Frequently Asked Questions

Our Style & Services

Even from as young as four years of age, flossing once a day will remove plaque and food particles that aren’t able to be removed with brushing alone.

Veneers are thin, tooth-coloured porcelain or glass/plastic layers fixed onto the front of your teeth that can be a suitable option if you have teeth with gaps, that are stained, discoloured, broken or chipped, crowded-in or crooked, oddly-shaped or badly-aligned.

Specialising in the diagnosis, prevention and treatment of dental and facial irregularities, orthodontics is a branch of dentistry that deals with problems relating to your ‘bite’ or ‘malocclusion’.

There is a universal numbering system used by dentist to help them correctly identify teeth so that they can keep an accurate record of the health of your teeth in your patient record.

Yes. Many of the new modern dental procedures allow people to change the shape their teeth for cosmetic reasons and not just because they have problems like decay or broken teeth.

Your teeth are meant to last a lifetime. Whether you call it Periodontal Disease, Pyorrhea, or just Gum Disease, it is a major cause of tooth loss in our population. But gum disease is largely preventable.

First Appointment 

Learn About Your Initial Visit

Yes, give yourself enough time to complete forms, get to know the staff and relax before your appointment.

Please be sure to request a prescription prior to your appointment. If you are unsure, contact us and we can help.

Please bring the following items with you to your first appointment:

*Patient Information Form
*Dental Insurance Card (if applicable)
*Identification, such as Driver's License, Military ID or State ID
*Patient Health History Form
*HIPAA Consent Form
*Patient Authorization Form

It varies, but please plan on 1 to 1.5 hours for your first visit.

General Dentistry

Many people do not see a dentist on a regular basis. They only go when they have a problem. This is known as "crisis treatment" versus "preventive treatment." While these patients may feel they are saving money, it often ends up costing much more in dollars and time. This is because many dental problems do not have symptoms until they reach the advanced stages of the disease process.

An example is tooth decay. It is typical to hear, "Nothing hurts... I don't have any problems." However, tooth decay often does not hurt until it gets close to the nerve of the tooth. It is not uncommon to see a patient with a huge cavity who has never felt a thing. The dentist can usually detect a cavity three to four years before it develops any symptoms. This early detection can help you prevent root canal treatment.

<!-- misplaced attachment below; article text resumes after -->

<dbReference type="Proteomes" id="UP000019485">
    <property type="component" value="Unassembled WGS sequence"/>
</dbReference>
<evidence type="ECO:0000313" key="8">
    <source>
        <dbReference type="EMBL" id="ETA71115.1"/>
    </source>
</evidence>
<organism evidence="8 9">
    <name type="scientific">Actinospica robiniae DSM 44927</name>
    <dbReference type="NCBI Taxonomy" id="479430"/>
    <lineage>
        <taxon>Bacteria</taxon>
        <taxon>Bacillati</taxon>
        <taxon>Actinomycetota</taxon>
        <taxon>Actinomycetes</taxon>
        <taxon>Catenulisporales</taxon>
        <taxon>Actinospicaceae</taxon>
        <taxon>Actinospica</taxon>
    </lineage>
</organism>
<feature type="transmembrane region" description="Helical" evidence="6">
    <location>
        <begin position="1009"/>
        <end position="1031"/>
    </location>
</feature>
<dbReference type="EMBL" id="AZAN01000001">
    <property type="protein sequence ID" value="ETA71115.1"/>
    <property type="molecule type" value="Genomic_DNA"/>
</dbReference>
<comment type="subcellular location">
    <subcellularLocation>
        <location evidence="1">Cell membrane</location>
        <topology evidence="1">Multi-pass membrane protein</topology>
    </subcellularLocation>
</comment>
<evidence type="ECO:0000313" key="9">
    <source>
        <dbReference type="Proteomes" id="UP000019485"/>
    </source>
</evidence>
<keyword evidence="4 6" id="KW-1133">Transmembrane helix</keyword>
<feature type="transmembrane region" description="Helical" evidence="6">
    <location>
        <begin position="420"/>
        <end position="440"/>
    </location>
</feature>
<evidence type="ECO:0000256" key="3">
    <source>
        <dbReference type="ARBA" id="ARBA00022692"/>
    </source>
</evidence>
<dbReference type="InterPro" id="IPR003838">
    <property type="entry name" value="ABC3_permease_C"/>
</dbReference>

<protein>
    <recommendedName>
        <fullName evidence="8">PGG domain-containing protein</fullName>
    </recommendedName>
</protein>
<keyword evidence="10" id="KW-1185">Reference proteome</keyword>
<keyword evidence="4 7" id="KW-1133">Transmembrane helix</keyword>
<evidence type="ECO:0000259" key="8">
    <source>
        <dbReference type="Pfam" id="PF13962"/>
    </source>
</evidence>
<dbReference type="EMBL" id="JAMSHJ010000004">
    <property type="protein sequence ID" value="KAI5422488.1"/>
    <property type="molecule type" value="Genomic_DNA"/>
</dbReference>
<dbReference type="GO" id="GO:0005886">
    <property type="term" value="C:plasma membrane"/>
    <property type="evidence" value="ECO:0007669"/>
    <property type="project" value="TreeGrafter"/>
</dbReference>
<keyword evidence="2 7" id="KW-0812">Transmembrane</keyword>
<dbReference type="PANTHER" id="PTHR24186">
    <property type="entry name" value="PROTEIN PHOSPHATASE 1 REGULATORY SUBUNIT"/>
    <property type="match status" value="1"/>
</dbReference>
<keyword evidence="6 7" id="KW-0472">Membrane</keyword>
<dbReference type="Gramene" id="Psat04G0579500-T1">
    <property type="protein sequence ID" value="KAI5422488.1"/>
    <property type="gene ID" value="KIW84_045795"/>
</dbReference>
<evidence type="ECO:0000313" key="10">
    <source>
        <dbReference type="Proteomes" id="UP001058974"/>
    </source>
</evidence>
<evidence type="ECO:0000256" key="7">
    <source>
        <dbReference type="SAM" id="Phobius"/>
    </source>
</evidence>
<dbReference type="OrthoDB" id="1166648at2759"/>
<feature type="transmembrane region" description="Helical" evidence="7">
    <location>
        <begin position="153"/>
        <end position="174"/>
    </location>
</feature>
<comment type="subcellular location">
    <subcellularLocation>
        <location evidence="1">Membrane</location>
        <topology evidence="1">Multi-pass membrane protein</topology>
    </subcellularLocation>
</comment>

Flossing reduces the amount of bacteria in your mouth. There are millions of these microscopic creatures feeding on food particles left in your teeth. These bacteria live in plaque, which can be removed by flossing. Brushing your teeth gets rid of some of the bacteria in your mouth. Flossing gets rid of the bacteria that the toothbrush can't get to, which are hiding in the tiny spaces between your teeth. If you do not floss, you allow plaque to remain between your teeth. It eventually hardens into tartar. Plaque can be removed by brushing, but only a dentist can remove tartar.
Ask your dentist to show you the proper way to floss. You will both notice the difference at your next cleaning appointment.

Make it fun! If you are enthusiastic about brushing your teeth, your children will also be enthusiastic. Children want to do the things their parents do. If your children see you brushing your teeth and displaying good dental habits, they will follow. Ask your dentist when you come in for other creative ways to get your children to brush their teeth.

Getting your children to brush starts with taking them to the dentist at an early age. All children should visit their dentist by their first birthday or six months after the eruption of the first tooth.

Always spend two to three minutes brushing your teeth. It takes that long to get rid of the bacteria that destroy tooth enamel. Do not brush too hard. It takes very little pressure to remove bacteria and plaque. Floss at least once a day. Flossing is the only way to remove bacteria from between your teeth.
Watch how much sugar you eat. There is sugar in candy, fruits, crackers, and chips. These are the foods that the bacteria in your mouth like best. Be mindful of foods like raisins and peanut butter that stick to your teeth. They can provide a constant food supply for the bacteria eating into your teeth. Try to minimize the times during the day when you eat sweet items and brush your teeth afterward.